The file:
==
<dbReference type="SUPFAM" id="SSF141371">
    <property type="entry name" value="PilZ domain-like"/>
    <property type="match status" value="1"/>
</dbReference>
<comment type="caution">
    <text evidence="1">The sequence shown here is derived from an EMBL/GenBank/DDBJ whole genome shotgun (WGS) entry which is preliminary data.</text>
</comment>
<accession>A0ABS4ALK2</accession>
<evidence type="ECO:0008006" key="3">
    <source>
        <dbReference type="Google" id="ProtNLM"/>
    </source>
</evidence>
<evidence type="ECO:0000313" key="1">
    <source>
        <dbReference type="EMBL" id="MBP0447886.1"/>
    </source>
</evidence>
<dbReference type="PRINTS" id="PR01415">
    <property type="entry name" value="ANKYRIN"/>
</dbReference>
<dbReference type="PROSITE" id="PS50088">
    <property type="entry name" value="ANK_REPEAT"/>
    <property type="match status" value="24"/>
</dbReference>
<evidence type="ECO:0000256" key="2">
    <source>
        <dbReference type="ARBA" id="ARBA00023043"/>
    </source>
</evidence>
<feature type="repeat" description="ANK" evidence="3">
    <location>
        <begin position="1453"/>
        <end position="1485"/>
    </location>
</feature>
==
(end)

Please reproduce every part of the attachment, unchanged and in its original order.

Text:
<dbReference type="SUPFAM" id="SSF141371">
    <property type="entry name" value="PilZ domain-like"/>
    <property type="match status" value="1"/>
</dbReference>
<comment type="caution">
    <text evidence="1">The sequence shown here is derived from an EMBL/GenBank/DDBJ whole genome shotgun (WGS) entry which is preliminary data.</text>
</comment>
<accession>A0ABS4ALK2</accession>
<evidence type="ECO:0008006" key="3">
    <source>
        <dbReference type="Google" id="ProtNLM"/>
    </source>
</evidence>
<evidence type="ECO:0000313" key="1">
    <source>
        <dbReference type="EMBL" id="MBP0447886.1"/>
    </source>
</evidence>
<dbReference type="PRINTS" id="PR01415">
    <property type="entry name" value="ANKYRIN"/>
</dbReference>
<dbReference type="PROSITE" id="PS50088">
    <property type="entry name" value="ANK_REPEAT"/>
    <property type="match status" value="24"/>
</dbReference>
<evidence type="ECO:0000256" key="2">
    <source>
        <dbReference type="ARBA" id="ARBA00023043"/>
    </source>
</evidence>
<feature type="repeat" description="ANK" evidence="3">
    <location>
        <begin position="1453"/>
        <end position="1485"/>
    </location>
</feature>